A poem by Whitehorse resident Laurel Parry is to be aired on CBC Radio One during National Poetry Month.

Parry is the winner of a contest held in Whitehorse in March when five local poets faced off before a live audience to deliver a four-minute poem on the theme of “heating up”.

The winning poem, Parry’s Metamorphic, now goes on to the CBC’s National Poetry Face-Off and will air between April 21 and 24 along with 12 other regional winners from across Canada.

“For this contest, you had to write something probably longer than you’re normally used to and something that would be performed, as opposed to printed and enjoyed by someone reading it without you there,” says Parry.

Parry had just one month to write the four-minute poem on the heating up theme.

“I thought immediately of two options,” she recalls. “One was global warming and the other one was menopause. And, I thought, there are other people who would do a much better job of those two.”

Parry also considered the concept of cooking but there was another idea in her mind that proved impossible to resist: the story of what had happened to her father, a geological engineer.

“My father had a stroke in 2002,” says Parry. Her poem cleverly uses the image of metamorphic rock, which is rock that has been transformed by extreme heat and pressure, as a metaphor for what has happened to her geologist father’s mind.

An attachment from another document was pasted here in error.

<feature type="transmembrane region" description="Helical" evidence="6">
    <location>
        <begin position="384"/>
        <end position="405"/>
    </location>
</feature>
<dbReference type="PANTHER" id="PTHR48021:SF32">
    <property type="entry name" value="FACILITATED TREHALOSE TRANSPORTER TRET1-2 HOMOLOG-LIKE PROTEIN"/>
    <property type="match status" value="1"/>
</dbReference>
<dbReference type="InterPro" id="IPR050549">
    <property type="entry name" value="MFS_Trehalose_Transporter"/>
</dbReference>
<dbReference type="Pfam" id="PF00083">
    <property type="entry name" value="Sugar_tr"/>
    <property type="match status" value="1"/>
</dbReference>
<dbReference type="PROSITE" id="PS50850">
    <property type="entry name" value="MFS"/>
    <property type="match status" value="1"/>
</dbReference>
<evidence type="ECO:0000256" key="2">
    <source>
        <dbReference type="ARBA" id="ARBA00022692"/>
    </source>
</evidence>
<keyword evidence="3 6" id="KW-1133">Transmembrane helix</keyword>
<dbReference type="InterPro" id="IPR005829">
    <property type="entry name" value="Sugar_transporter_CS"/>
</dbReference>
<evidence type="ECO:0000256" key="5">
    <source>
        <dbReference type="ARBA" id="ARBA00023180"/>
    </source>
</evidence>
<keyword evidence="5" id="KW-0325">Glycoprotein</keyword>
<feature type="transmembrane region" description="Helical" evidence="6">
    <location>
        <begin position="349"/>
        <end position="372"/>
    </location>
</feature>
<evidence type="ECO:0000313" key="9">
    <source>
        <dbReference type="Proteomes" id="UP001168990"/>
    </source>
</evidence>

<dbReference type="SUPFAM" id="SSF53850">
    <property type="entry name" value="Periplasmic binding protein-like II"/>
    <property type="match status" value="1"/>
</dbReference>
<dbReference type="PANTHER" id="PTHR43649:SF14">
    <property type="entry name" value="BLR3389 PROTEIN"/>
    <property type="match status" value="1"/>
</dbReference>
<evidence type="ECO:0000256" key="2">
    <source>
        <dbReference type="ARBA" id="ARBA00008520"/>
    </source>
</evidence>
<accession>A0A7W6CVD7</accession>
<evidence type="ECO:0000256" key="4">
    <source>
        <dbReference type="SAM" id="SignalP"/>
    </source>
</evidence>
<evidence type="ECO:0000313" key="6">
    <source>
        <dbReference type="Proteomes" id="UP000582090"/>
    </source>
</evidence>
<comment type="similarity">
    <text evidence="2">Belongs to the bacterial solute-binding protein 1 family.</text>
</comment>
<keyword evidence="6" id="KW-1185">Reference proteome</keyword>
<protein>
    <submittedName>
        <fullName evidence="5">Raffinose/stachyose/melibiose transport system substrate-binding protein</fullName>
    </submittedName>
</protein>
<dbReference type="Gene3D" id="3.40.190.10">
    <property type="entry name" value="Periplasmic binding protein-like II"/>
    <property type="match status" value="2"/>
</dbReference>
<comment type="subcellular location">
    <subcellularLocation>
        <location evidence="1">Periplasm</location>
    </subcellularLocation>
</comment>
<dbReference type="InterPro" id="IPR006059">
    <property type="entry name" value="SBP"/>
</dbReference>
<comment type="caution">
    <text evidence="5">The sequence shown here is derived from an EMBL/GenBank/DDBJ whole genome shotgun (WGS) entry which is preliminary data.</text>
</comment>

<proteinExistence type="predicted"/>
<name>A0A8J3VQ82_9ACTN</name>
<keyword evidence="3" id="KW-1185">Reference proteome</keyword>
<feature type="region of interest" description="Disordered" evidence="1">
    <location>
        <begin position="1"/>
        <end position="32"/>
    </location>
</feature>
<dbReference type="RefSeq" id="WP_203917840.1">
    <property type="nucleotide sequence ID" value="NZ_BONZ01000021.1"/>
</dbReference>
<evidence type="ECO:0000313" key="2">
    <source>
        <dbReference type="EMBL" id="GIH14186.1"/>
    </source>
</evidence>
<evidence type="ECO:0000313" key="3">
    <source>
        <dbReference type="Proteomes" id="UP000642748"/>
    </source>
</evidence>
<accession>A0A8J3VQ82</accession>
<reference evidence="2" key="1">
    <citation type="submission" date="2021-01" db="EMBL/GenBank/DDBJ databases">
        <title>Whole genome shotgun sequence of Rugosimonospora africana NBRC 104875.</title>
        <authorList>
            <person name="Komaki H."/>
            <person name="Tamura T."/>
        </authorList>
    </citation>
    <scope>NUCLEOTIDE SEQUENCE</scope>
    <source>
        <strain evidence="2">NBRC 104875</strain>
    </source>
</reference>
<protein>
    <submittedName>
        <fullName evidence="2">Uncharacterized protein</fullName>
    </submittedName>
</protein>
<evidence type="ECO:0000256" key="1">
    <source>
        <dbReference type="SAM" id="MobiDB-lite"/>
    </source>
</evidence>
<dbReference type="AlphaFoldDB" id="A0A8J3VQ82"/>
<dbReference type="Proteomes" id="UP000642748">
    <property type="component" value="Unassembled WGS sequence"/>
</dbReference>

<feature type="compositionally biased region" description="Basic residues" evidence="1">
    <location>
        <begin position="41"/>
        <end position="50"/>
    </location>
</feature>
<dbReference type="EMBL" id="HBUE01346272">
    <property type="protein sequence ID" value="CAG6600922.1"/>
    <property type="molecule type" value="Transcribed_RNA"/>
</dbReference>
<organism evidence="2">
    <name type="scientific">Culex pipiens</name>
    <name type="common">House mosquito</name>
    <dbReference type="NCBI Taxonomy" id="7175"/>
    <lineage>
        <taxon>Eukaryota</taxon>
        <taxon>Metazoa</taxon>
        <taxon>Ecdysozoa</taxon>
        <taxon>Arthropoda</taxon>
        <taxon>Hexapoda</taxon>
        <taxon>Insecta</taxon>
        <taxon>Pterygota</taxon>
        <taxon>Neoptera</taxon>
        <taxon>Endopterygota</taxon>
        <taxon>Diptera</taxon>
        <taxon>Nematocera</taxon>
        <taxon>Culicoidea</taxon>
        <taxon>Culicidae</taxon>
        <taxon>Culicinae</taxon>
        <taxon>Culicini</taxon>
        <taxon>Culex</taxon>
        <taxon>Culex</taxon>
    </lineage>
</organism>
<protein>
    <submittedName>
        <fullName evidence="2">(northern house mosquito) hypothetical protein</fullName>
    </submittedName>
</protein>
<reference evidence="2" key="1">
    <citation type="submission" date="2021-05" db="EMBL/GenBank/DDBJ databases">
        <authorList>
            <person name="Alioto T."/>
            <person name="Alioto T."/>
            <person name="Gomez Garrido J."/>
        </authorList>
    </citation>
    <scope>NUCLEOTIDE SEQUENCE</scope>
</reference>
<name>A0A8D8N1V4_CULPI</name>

“He’s a very cerebral person,” she says. “The way he had fun was reading dictionaries and grammar and literature, listening to music.”

Parry also structured the poem to reflect the impact of a stroke on her father’s mind. “The poem that I wrote is actually five poems. It’s like a suite. I wanted it to be like my Dad’s memories.”

Parry also drew on her own past to construct the poem. She “recycled” pieces of her other writings and patched them all together.

The result is a touching, heart-warming fusion of personal and shared family memories that Parry realized she wouldn’t be comfortable performing unless she obtained her father’s consent.

“I didn’t want to expose my Dad and make him feel undignified,” she says. “I thought I’ll write it the way I need to write it. I’ll write it the way it has to be written then I’ll see if it works artistically.

“Then I’ll check it with my parents and if it doesn’t work I won’t change it, I just won’t use it. I’ll write something else.”

But when she read it to her parents they not only told her she should definitely use it, they corrected some of the details in the family stories Parry had described and went along to the contest to see her perform.

“I really did feel nervous reading it in front of my family,” laughs Parry.

Parry’s poem will be read sometime between April 21 and 24 at 11:30 a.m. It will be rebroadcast at 10:30 p.m. More information is available at www.cbc.ca/poetryfaceoff.

The CBC National Poetry Face-Off forms part of National Poetry Month, which the Canadian League of Poets runs each year in April.

PHOTO: RICK MASSIE massierick@hotmail.com